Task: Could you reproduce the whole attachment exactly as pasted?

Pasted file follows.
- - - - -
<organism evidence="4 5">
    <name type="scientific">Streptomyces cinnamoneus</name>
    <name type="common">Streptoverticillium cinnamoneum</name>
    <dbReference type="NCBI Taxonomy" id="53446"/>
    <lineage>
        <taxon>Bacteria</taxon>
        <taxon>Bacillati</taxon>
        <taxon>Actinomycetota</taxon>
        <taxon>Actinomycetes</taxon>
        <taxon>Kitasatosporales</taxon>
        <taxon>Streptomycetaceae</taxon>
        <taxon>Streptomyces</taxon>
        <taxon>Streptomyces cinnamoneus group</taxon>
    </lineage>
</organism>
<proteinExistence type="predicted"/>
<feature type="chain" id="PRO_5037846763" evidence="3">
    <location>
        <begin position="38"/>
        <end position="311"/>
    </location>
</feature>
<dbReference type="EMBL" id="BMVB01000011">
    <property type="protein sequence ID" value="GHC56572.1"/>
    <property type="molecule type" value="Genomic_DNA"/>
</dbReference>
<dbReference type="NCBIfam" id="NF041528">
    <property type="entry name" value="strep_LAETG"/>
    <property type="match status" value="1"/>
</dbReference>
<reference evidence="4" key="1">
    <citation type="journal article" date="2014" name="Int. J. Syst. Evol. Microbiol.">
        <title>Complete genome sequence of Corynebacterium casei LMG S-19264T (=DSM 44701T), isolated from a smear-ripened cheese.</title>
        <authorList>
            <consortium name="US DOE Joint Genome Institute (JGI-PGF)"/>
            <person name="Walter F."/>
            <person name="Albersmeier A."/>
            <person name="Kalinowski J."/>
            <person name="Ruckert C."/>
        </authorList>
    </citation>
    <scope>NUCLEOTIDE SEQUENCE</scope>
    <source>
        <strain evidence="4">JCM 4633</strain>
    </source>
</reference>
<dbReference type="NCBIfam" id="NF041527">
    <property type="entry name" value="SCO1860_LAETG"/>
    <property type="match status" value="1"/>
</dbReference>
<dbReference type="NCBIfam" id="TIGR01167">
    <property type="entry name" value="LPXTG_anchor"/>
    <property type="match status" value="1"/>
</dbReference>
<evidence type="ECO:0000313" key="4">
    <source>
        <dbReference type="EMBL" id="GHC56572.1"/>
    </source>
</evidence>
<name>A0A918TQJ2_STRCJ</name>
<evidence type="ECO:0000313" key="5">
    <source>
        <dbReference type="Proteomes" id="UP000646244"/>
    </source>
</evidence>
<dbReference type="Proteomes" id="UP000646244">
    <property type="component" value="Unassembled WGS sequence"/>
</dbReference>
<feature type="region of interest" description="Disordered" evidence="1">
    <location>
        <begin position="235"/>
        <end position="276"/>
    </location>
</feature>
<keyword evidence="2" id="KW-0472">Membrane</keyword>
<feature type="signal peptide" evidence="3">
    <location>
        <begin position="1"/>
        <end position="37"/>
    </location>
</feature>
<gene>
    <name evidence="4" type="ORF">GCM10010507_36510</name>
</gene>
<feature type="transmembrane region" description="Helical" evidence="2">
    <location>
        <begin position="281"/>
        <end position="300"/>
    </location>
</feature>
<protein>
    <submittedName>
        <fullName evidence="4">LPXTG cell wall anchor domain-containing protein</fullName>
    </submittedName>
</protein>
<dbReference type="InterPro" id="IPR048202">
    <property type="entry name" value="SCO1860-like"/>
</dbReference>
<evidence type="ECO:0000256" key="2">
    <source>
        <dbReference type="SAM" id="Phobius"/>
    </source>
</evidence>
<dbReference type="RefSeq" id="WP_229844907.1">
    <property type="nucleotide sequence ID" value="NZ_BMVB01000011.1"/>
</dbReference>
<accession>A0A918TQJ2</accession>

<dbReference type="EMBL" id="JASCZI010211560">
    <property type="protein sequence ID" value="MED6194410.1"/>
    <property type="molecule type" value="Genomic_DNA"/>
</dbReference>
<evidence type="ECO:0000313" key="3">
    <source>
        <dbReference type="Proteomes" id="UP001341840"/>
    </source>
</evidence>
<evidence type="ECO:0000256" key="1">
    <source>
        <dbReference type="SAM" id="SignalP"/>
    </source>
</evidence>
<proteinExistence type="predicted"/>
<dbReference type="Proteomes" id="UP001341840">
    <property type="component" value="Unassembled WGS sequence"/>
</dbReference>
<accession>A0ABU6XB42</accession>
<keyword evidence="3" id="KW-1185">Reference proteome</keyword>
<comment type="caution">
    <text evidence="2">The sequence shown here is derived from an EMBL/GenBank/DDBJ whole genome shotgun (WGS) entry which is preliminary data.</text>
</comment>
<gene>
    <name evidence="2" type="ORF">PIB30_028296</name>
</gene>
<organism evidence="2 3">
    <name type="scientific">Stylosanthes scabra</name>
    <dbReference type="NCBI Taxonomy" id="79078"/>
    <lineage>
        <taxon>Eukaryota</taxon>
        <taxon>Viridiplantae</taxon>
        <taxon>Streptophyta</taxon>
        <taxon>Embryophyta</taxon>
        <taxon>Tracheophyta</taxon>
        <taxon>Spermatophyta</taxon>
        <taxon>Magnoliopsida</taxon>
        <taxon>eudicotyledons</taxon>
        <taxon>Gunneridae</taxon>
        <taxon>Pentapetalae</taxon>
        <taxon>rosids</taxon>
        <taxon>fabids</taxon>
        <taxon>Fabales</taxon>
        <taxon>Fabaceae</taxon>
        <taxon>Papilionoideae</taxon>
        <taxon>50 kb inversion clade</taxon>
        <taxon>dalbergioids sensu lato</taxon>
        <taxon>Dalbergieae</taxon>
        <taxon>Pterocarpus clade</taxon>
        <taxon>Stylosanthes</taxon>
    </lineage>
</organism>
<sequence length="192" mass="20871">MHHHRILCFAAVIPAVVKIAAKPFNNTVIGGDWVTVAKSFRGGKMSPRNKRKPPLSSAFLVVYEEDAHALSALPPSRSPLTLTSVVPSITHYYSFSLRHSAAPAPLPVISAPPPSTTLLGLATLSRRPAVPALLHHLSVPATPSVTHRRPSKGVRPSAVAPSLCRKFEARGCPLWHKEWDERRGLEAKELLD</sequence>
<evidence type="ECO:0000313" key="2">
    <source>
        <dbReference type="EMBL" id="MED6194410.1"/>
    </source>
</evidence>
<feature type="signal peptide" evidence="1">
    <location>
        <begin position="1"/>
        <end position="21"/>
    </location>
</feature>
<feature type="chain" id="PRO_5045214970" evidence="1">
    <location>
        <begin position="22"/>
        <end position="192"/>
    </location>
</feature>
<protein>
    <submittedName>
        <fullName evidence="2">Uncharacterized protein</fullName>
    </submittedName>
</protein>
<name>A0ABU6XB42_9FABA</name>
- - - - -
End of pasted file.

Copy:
<organism evidence="4 5">
    <name type="scientific">Streptomyces cinnamoneus</name>
    <name type="common">Streptoverticillium cinnamoneum</name>
    <dbReference type="NCBI Taxonomy" id="53446"/>
    <lineage>
        <taxon>Bacteria</taxon>
        <taxon>Bacillati</taxon>
        <taxon>Actinomycetota</taxon>
        <taxon>Actinomycetes</taxon>
        <taxon>Kitasatosporales</taxon>
        <taxon>Streptomycetaceae</taxon>
        <taxon>Streptomyces</taxon>
        <taxon>Streptomyces cinnamoneus group</taxon>
    </lineage>
</organism>
<proteinExistence type="predicted"/>
<feature type="chain" id="PRO_5037846763" evidence="3">
    <location>
        <begin position="38"/>
        <end position="311"/>
    </location>
</feature>
<dbReference type="EMBL" id="BMVB01000011">
    <property type="protein sequence ID" value="GHC56572.1"/>
    <property type="molecule type" value="Genomic_DNA"/>
</dbReference>
<dbReference type="NCBIfam" id="NF041528">
    <property type="entry name" value="strep_LAETG"/>
    <property type="match status" value="1"/>
</dbReference>
<reference evidence="4" key="1">
    <citation type="journal article" date="2014" name="Int. J. Syst. Evol. Microbiol.">
        <title>Complete genome sequence of Corynebacterium casei LMG S-19264T (=DSM 44701T), isolated from a smear-ripened cheese.</title>
        <authorList>
            <consortium name="US DOE Joint Genome Institute (JGI-PGF)"/>
            <person name="Walter F."/>
            <person name="Albersmeier A."/>
            <person name="Kalinowski J."/>
            <person name="Ruckert C."/>
        </authorList>
    </citation>
    <scope>NUCLEOTIDE SEQUENCE</scope>
    <source>
        <strain evidence="4">JCM 4633</strain>
    </source>
</reference>
<dbReference type="NCBIfam" id="NF041527">
    <property type="entry name" value="SCO1860_LAETG"/>
    <property type="match status" value="1"/>
</dbReference>
<dbReference type="NCBIfam" id="TIGR01167">
    <property type="entry name" value="LPXTG_anchor"/>
    <property type="match status" value="1"/>
</dbReference>
<evidence type="ECO:0000313" key="4">
    <source>
        <dbReference type="EMBL" id="GHC56572.1"/>
    </source>
</evidence>
<name>A0A918TQJ2_STRCJ</name>
<evidence type="ECO:0000313" key="5">
    <source>
        <dbReference type="Proteomes" id="UP000646244"/>
    </source>
</evidence>
<dbReference type="Proteomes" id="UP000646244">
    <property type="component" value="Unassembled WGS sequence"/>
</dbReference>
<feature type="region of interest" description="Disordered" evidence="1">
    <location>
        <begin position="235"/>
        <end position="276"/>
    </location>
</feature>
<keyword evidence="2" id="KW-0472">Membrane</keyword>
<feature type="signal peptide" evidence="3">
    <location>
        <begin position="1"/>
        <end position="37"/>
    </location>
</feature>
<gene>
    <name evidence="4" type="ORF">GCM10010507_36510</name>
</gene>
<feature type="transmembrane region" description="Helical" evidence="2">
    <location>
        <begin position="281"/>
        <end position="300"/>
    </location>
</feature>
<protein>
    <submittedName>
        <fullName evidence="4">LPXTG cell wall anchor domain-containing protein</fullName>
    </submittedName>
</protein>
<dbReference type="InterPro" id="IPR048202">
    <property type="entry name" value="SCO1860-like"/>
</dbReference>
<evidence type="ECO:0000256" key="2">
    <source>
        <dbReference type="SAM" id="Phobius"/>
    </source>
</evidence>
<dbReference type="RefSeq" id="WP_229844907.1">
    <property type="nucleotide sequence ID" value="NZ_BMVB01000011.1"/>
</dbReference>
<accession>A0A918TQJ2</accession>

<dbReference type="EMBL" id="JASCZI010211560">
    <property type="protein sequence ID" value="MED6194410.1"/>
    <property type="molecule type" value="Genomic_DNA"/>
</dbReference>
<evidence type="ECO:0000313" key="3">
    <source>
        <dbReference type="Proteomes" id="UP001341840"/>
    </source>
</evidence>
<evidence type="ECO:0000256" key="1">
    <source>
        <dbReference type="SAM" id="SignalP"/>
    </source>
</evidence>
<proteinExistence type="predicted"/>
<dbReference type="Proteomes" id="UP001341840">
    <property type="component" value="Unassembled WGS sequence"/>
</dbReference>
<accession>A0ABU6XB42</accession>
<keyword evidence="3" id="KW-1185">Reference proteome</keyword>
<comment type="caution">
    <text evidence="2">The sequence shown here is derived from an EMBL/GenBank/DDBJ whole genome shotgun (WGS) entry which is preliminary data.</text>
</comment>
<gene>
    <name evidence="2" type="ORF">PIB30_028296</name>
</gene>
<organism evidence="2 3">
    <name type="scientific">Stylosanthes scabra</name>
    <dbReference type="NCBI Taxonomy" id="79078"/>
    <lineage>
        <taxon>Eukaryota</taxon>
        <taxon>Viridiplantae</taxon>
        <taxon>Streptophyta</taxon>
        <taxon>Embryophyta</taxon>
        <taxon>Tracheophyta</taxon>
        <taxon>Spermatophyta</taxon>
        <taxon>Magnoliopsida</taxon>
        <taxon>eudicotyledons</taxon>
        <taxon>Gunneridae</taxon>
        <taxon>Pentapetalae</taxon>
        <taxon>rosids</taxon>
        <taxon>fabids</taxon>
        <taxon>Fabales</taxon>
        <taxon>Fabaceae</taxon>
        <taxon>Papilionoideae</taxon>
        <taxon>50 kb inversion clade</taxon>
        <taxon>dalbergioids sensu lato</taxon>
        <taxon>Dalbergieae</taxon>
        <taxon>Pterocarpus clade</taxon>
        <taxon>Stylosanthes</taxon>
    </lineage>
</organism>
<sequence length="192" mass="20871">MHHHRILCFAAVIPAVVKIAAKPFNNTVIGGDWVTVAKSFRGGKMSPRNKRKPPLSSAFLVVYEEDAHALSALPPSRSPLTLTSVVPSITHYYSFSLRHSAAPAPLPVISAPPPSTTLLGLATLSRRPAVPALLHHLSVPATPSVTHRRPSKGVRPSAVAPSLCRKFEARGCPLWHKEWDERRGLEAKELLD</sequence>
<evidence type="ECO:0000313" key="2">
    <source>
        <dbReference type="EMBL" id="MED6194410.1"/>
    </source>
</evidence>
<feature type="signal peptide" evidence="1">
    <location>
        <begin position="1"/>
        <end position="21"/>
    </location>
</feature>
<feature type="chain" id="PRO_5045214970" evidence="1">
    <location>
        <begin position="22"/>
        <end position="192"/>
    </location>
</feature>
<protein>
    <submittedName>
        <fullName evidence="2">Uncharacterized protein</fullName>
    </submittedName>
</protein>
<name>A0ABU6XB42_9FABA</name>